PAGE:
On Wednesday during its keynote address at the Taipei International Convention Center, Microsoft showcased the improvements its next operating system will bring to existing computers and offered a sneak peek at some of the new devices inspired by its capabilities that are in the pipeline.
Windows 10 becomes available for free download on July 29, and Microsoft has made no secret of its ultimate aim to get 1 billion devices using the operating system before the end of the decade -- a goal reiterated by the company's corporate vice president OEM division, Nick Parker, when he took to the stage.
In an increasingly digital and increasingly mobile age, Microsoft believes that a renewed focus on the individual -- i.e., a return to the 'personal' in PC, an apps ecosystem that is inclusive rather than exclusive, and on-going upgrades and improvements will be key. New types of devices with Windows at their core are also part of the plan.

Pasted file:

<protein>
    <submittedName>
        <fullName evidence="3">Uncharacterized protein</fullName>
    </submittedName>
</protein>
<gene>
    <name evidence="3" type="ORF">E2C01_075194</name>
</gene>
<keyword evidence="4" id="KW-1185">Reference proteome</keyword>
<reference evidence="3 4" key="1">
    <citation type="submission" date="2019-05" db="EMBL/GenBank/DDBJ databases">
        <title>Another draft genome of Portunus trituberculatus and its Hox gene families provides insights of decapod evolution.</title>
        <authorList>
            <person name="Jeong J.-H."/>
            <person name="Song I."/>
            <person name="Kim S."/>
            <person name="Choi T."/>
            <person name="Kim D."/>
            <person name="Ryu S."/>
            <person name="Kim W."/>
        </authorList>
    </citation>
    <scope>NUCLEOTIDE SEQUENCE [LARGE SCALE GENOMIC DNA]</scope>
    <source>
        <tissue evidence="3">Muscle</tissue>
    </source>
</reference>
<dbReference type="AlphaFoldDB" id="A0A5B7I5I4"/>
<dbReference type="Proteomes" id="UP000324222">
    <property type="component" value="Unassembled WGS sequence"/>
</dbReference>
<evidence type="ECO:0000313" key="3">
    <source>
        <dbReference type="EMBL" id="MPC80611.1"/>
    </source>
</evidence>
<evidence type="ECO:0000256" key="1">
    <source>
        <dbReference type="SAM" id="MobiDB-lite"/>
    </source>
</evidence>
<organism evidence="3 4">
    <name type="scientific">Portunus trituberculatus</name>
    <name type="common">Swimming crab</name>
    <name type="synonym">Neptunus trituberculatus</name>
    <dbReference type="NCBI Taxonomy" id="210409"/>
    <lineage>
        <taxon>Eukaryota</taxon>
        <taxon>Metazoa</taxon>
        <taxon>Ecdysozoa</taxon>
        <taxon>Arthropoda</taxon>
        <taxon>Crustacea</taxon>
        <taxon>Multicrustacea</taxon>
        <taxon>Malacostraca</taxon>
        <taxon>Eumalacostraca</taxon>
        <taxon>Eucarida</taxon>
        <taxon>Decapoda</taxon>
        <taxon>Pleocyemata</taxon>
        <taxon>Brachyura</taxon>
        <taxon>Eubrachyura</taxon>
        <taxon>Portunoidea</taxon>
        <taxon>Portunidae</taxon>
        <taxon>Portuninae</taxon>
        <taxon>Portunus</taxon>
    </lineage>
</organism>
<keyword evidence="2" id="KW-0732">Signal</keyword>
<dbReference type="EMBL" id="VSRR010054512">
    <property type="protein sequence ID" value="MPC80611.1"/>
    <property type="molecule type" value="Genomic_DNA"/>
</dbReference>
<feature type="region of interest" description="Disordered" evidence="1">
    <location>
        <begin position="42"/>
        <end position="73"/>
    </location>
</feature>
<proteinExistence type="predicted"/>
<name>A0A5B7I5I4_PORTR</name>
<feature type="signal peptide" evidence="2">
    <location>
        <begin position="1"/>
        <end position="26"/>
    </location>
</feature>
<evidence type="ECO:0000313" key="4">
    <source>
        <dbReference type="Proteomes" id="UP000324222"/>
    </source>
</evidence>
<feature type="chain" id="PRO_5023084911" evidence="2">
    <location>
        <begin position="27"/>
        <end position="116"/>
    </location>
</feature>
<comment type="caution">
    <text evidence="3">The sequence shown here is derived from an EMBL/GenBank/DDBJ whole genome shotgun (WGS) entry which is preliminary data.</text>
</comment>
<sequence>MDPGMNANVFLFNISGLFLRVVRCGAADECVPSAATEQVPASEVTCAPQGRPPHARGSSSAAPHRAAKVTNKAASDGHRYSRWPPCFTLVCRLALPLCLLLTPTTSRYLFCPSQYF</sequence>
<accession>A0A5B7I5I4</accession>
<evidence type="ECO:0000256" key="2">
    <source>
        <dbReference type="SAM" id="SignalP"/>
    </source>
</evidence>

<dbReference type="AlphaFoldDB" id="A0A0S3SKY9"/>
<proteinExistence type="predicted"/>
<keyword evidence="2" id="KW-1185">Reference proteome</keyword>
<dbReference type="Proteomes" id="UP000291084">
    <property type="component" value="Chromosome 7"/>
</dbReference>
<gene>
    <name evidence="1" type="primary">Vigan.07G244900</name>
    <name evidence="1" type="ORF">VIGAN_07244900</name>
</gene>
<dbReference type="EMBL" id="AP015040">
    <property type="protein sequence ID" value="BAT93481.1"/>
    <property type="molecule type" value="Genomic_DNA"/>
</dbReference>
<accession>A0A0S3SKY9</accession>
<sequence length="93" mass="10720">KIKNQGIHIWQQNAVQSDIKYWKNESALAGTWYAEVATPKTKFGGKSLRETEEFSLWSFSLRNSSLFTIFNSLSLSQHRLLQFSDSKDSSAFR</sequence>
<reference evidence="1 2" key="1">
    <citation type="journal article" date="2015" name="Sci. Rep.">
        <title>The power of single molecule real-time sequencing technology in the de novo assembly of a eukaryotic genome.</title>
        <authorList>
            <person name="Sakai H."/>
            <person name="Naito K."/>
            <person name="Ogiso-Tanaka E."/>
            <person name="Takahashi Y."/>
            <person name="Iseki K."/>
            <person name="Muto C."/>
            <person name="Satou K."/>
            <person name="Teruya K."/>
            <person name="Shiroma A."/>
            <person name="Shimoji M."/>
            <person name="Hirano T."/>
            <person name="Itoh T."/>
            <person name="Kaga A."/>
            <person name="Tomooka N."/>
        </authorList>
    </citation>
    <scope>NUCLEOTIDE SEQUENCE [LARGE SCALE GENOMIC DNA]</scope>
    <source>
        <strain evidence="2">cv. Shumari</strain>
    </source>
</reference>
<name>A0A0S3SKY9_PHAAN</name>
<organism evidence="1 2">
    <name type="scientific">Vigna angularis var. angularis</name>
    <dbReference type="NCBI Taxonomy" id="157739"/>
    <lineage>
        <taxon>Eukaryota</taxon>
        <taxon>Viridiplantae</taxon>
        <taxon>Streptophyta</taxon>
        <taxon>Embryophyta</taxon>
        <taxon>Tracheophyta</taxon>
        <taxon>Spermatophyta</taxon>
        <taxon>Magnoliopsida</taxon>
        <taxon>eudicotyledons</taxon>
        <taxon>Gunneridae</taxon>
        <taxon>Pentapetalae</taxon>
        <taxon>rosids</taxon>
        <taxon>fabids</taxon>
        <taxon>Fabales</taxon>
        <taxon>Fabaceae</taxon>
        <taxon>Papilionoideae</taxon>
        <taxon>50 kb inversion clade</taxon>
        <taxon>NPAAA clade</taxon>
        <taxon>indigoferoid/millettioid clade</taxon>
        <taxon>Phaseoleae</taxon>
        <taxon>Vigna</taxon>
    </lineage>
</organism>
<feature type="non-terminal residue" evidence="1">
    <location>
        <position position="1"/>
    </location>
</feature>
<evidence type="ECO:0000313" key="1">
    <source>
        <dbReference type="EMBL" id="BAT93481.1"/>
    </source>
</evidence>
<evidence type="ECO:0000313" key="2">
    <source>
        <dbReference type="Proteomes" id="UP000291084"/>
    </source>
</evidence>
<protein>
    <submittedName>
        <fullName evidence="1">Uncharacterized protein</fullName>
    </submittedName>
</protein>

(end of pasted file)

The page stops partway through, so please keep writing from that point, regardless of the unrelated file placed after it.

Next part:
"Our device partners continue to push the envelope of innovation, developing stunning PCs that are sure to delight customers," said Parker, who also showcased a number of new Windows-powered devices during his presentation.
They included a new Dell notebook, the XPS 15, which boasts an almost bezel-free display, and the latest in the Asus Transformer Book series of 2-in-1 laptops which now offers a 14-hour battery life.
A new take on the 2-in-1 from HP called the X2 was also on show featuring a clever magnetic hinge design for detaching the keyboard and converting the device into a tablet and offering native support for a stylus.
In all, 96 new devices are in the pipeline for launch before the end of 2015 and as well as computers that are about to go on sale, Microsoft also demoed two never-before-seen devices boasting new form factors but with no confirmed release dates.
An ultra-portable desktop from FoxConn called the Kangaroo has an integrated fingerprint scanner and when connected, turns a television into a full PC. And a mini-PC integrated into a power adaptor called the Compute Plug and developed by Quanta plugs into a television's HDMI port and enables users to control the set via voice commands, a remote control or wireless keyboard.